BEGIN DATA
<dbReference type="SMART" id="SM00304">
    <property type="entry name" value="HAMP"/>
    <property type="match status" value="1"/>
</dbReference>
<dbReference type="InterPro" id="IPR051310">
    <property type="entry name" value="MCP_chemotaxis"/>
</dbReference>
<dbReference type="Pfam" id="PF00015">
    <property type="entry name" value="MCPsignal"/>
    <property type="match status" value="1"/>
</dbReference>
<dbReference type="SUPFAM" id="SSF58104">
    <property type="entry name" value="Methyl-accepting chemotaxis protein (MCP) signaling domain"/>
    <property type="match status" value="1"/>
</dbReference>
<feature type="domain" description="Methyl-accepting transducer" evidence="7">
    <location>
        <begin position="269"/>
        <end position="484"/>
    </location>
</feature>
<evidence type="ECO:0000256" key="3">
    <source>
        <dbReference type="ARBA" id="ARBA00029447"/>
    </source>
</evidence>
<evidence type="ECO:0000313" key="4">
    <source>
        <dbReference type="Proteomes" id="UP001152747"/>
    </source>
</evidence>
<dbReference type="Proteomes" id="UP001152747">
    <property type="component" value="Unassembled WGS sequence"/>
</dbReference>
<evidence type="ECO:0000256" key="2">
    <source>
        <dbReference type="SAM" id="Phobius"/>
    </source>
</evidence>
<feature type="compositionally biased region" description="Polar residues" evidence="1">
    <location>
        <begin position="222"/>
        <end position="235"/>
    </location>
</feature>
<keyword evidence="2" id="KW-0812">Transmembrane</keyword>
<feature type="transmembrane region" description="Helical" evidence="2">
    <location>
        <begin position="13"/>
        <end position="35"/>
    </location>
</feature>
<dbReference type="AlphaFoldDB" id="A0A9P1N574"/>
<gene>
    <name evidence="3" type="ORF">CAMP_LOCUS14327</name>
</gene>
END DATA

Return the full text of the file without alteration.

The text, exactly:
<dbReference type="SMART" id="SM00304">
    <property type="entry name" value="HAMP"/>
    <property type="match status" value="1"/>
</dbReference>
<dbReference type="InterPro" id="IPR051310">
    <property type="entry name" value="MCP_chemotaxis"/>
</dbReference>
<dbReference type="Pfam" id="PF00015">
    <property type="entry name" value="MCPsignal"/>
    <property type="match status" value="1"/>
</dbReference>
<dbReference type="SUPFAM" id="SSF58104">
    <property type="entry name" value="Methyl-accepting chemotaxis protein (MCP) signaling domain"/>
    <property type="match status" value="1"/>
</dbReference>
<feature type="domain" description="Methyl-accepting transducer" evidence="7">
    <location>
        <begin position="269"/>
        <end position="484"/>
    </location>
</feature>
<evidence type="ECO:0000256" key="3">
    <source>
        <dbReference type="ARBA" id="ARBA00029447"/>
    </source>
</evidence>
<evidence type="ECO:0000313" key="4">
    <source>
        <dbReference type="Proteomes" id="UP001152747"/>
    </source>
</evidence>
<dbReference type="Proteomes" id="UP001152747">
    <property type="component" value="Unassembled WGS sequence"/>
</dbReference>
<evidence type="ECO:0000256" key="2">
    <source>
        <dbReference type="SAM" id="Phobius"/>
    </source>
</evidence>
<feature type="compositionally biased region" description="Polar residues" evidence="1">
    <location>
        <begin position="222"/>
        <end position="235"/>
    </location>
</feature>
<keyword evidence="2" id="KW-0812">Transmembrane</keyword>
<feature type="transmembrane region" description="Helical" evidence="2">
    <location>
        <begin position="13"/>
        <end position="35"/>
    </location>
</feature>
<dbReference type="AlphaFoldDB" id="A0A9P1N574"/>
<gene>
    <name evidence="3" type="ORF">CAMP_LOCUS14327</name>
</gene>